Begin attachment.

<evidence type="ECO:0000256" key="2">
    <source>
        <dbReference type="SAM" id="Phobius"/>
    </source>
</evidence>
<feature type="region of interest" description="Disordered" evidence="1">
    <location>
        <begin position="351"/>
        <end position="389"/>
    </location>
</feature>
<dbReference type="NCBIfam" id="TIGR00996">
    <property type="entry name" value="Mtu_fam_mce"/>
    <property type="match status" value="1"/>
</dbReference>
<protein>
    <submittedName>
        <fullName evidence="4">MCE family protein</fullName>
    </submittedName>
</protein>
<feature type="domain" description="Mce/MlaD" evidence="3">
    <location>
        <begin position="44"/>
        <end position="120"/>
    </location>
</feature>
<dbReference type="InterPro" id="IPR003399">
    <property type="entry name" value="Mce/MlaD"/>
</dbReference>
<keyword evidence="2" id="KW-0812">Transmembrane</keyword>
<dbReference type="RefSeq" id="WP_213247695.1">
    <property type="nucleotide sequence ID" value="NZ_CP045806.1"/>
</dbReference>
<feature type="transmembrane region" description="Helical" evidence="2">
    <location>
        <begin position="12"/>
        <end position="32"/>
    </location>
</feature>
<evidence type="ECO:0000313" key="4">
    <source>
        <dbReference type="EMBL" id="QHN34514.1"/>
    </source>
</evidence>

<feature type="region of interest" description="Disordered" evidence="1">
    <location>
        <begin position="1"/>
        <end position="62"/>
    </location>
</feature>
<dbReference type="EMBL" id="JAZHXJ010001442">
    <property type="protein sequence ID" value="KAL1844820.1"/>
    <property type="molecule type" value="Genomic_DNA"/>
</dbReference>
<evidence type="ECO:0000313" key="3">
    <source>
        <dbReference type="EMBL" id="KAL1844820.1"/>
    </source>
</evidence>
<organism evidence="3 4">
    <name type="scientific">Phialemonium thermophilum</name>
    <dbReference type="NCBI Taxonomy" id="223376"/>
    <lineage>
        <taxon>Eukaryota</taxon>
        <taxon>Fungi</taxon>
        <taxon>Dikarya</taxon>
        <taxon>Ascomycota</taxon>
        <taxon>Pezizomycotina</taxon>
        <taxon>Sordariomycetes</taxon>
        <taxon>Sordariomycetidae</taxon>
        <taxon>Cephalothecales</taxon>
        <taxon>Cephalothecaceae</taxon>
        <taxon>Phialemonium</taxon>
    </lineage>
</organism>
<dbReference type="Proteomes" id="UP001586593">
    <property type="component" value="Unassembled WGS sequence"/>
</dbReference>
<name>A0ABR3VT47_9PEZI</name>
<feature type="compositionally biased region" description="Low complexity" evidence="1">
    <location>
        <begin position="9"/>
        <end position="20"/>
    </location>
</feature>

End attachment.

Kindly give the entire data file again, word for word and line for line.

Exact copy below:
<evidence type="ECO:0000256" key="2">
    <source>
        <dbReference type="SAM" id="Phobius"/>
    </source>
</evidence>
<feature type="region of interest" description="Disordered" evidence="1">
    <location>
        <begin position="351"/>
        <end position="389"/>
    </location>
</feature>
<dbReference type="NCBIfam" id="TIGR00996">
    <property type="entry name" value="Mtu_fam_mce"/>
    <property type="match status" value="1"/>
</dbReference>
<protein>
    <submittedName>
        <fullName evidence="4">MCE family protein</fullName>
    </submittedName>
</protein>
<feature type="domain" description="Mce/MlaD" evidence="3">
    <location>
        <begin position="44"/>
        <end position="120"/>
    </location>
</feature>
<dbReference type="InterPro" id="IPR003399">
    <property type="entry name" value="Mce/MlaD"/>
</dbReference>
<keyword evidence="2" id="KW-0812">Transmembrane</keyword>
<dbReference type="RefSeq" id="WP_213247695.1">
    <property type="nucleotide sequence ID" value="NZ_CP045806.1"/>
</dbReference>
<feature type="transmembrane region" description="Helical" evidence="2">
    <location>
        <begin position="12"/>
        <end position="32"/>
    </location>
</feature>
<evidence type="ECO:0000313" key="4">
    <source>
        <dbReference type="EMBL" id="QHN34514.1"/>
    </source>
</evidence>

<feature type="region of interest" description="Disordered" evidence="1">
    <location>
        <begin position="1"/>
        <end position="62"/>
    </location>
</feature>
<dbReference type="EMBL" id="JAZHXJ010001442">
    <property type="protein sequence ID" value="KAL1844820.1"/>
    <property type="molecule type" value="Genomic_DNA"/>
</dbReference>
<evidence type="ECO:0000313" key="3">
    <source>
        <dbReference type="EMBL" id="KAL1844820.1"/>
    </source>
</evidence>
<organism evidence="3 4">
    <name type="scientific">Phialemonium thermophilum</name>
    <dbReference type="NCBI Taxonomy" id="223376"/>
    <lineage>
        <taxon>Eukaryota</taxon>
        <taxon>Fungi</taxon>
        <taxon>Dikarya</taxon>
        <taxon>Ascomycota</taxon>
        <taxon>Pezizomycotina</taxon>
        <taxon>Sordariomycetes</taxon>
        <taxon>Sordariomycetidae</taxon>
        <taxon>Cephalothecales</taxon>
        <taxon>Cephalothecaceae</taxon>
        <taxon>Phialemonium</taxon>
    </lineage>
</organism>
<dbReference type="Proteomes" id="UP001586593">
    <property type="component" value="Unassembled WGS sequence"/>
</dbReference>
<name>A0ABR3VT47_9PEZI</name>
<feature type="compositionally biased region" description="Low complexity" evidence="1">
    <location>
        <begin position="9"/>
        <end position="20"/>
    </location>
</feature>